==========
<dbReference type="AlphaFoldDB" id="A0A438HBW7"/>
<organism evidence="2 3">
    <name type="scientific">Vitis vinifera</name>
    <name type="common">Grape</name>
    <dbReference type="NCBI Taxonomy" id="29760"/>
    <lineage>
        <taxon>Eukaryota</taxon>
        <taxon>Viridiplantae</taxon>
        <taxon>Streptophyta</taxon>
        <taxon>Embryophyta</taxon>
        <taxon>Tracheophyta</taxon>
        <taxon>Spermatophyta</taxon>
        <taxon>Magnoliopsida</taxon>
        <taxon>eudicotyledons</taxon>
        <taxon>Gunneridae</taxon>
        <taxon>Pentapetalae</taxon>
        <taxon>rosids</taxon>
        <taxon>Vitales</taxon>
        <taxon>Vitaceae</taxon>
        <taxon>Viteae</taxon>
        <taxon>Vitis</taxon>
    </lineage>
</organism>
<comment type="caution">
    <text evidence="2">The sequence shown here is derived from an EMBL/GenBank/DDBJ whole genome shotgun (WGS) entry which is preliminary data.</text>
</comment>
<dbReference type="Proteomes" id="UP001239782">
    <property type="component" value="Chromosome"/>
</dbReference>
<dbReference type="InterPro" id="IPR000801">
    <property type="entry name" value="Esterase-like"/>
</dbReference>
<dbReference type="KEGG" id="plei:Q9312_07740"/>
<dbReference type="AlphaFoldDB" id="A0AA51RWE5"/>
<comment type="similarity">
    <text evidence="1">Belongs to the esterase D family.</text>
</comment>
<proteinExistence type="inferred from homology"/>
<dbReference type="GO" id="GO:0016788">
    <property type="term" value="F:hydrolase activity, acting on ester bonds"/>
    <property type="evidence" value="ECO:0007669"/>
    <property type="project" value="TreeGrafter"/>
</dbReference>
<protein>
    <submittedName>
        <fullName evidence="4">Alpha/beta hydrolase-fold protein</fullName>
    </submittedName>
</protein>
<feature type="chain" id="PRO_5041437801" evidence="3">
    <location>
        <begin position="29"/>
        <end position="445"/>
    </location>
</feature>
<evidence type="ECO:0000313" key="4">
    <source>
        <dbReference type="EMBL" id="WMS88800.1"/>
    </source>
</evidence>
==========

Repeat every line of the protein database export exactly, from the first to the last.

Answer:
<dbReference type="AlphaFoldDB" id="A0A438HBW7"/>
<organism evidence="2 3">
    <name type="scientific">Vitis vinifera</name>
    <name type="common">Grape</name>
    <dbReference type="NCBI Taxonomy" id="29760"/>
    <lineage>
        <taxon>Eukaryota</taxon>
        <taxon>Viridiplantae</taxon>
        <taxon>Streptophyta</taxon>
        <taxon>Embryophyta</taxon>
        <taxon>Tracheophyta</taxon>
        <taxon>Spermatophyta</taxon>
        <taxon>Magnoliopsida</taxon>
        <taxon>eudicotyledons</taxon>
        <taxon>Gunneridae</taxon>
        <taxon>Pentapetalae</taxon>
        <taxon>rosids</taxon>
        <taxon>Vitales</taxon>
        <taxon>Vitaceae</taxon>
        <taxon>Viteae</taxon>
        <taxon>Vitis</taxon>
    </lineage>
</organism>
<comment type="caution">
    <text evidence="2">The sequence shown here is derived from an EMBL/GenBank/DDBJ whole genome shotgun (WGS) entry which is preliminary data.</text>
</comment>
<dbReference type="Proteomes" id="UP001239782">
    <property type="component" value="Chromosome"/>
</dbReference>
<dbReference type="InterPro" id="IPR000801">
    <property type="entry name" value="Esterase-like"/>
</dbReference>
<dbReference type="KEGG" id="plei:Q9312_07740"/>
<dbReference type="AlphaFoldDB" id="A0AA51RWE5"/>
<comment type="similarity">
    <text evidence="1">Belongs to the esterase D family.</text>
</comment>
<proteinExistence type="inferred from homology"/>
<dbReference type="GO" id="GO:0016788">
    <property type="term" value="F:hydrolase activity, acting on ester bonds"/>
    <property type="evidence" value="ECO:0007669"/>
    <property type="project" value="TreeGrafter"/>
</dbReference>
<protein>
    <submittedName>
        <fullName evidence="4">Alpha/beta hydrolase-fold protein</fullName>
    </submittedName>
</protein>
<feature type="chain" id="PRO_5041437801" evidence="3">
    <location>
        <begin position="29"/>
        <end position="445"/>
    </location>
</feature>
<evidence type="ECO:0000313" key="4">
    <source>
        <dbReference type="EMBL" id="WMS88800.1"/>
    </source>
</evidence>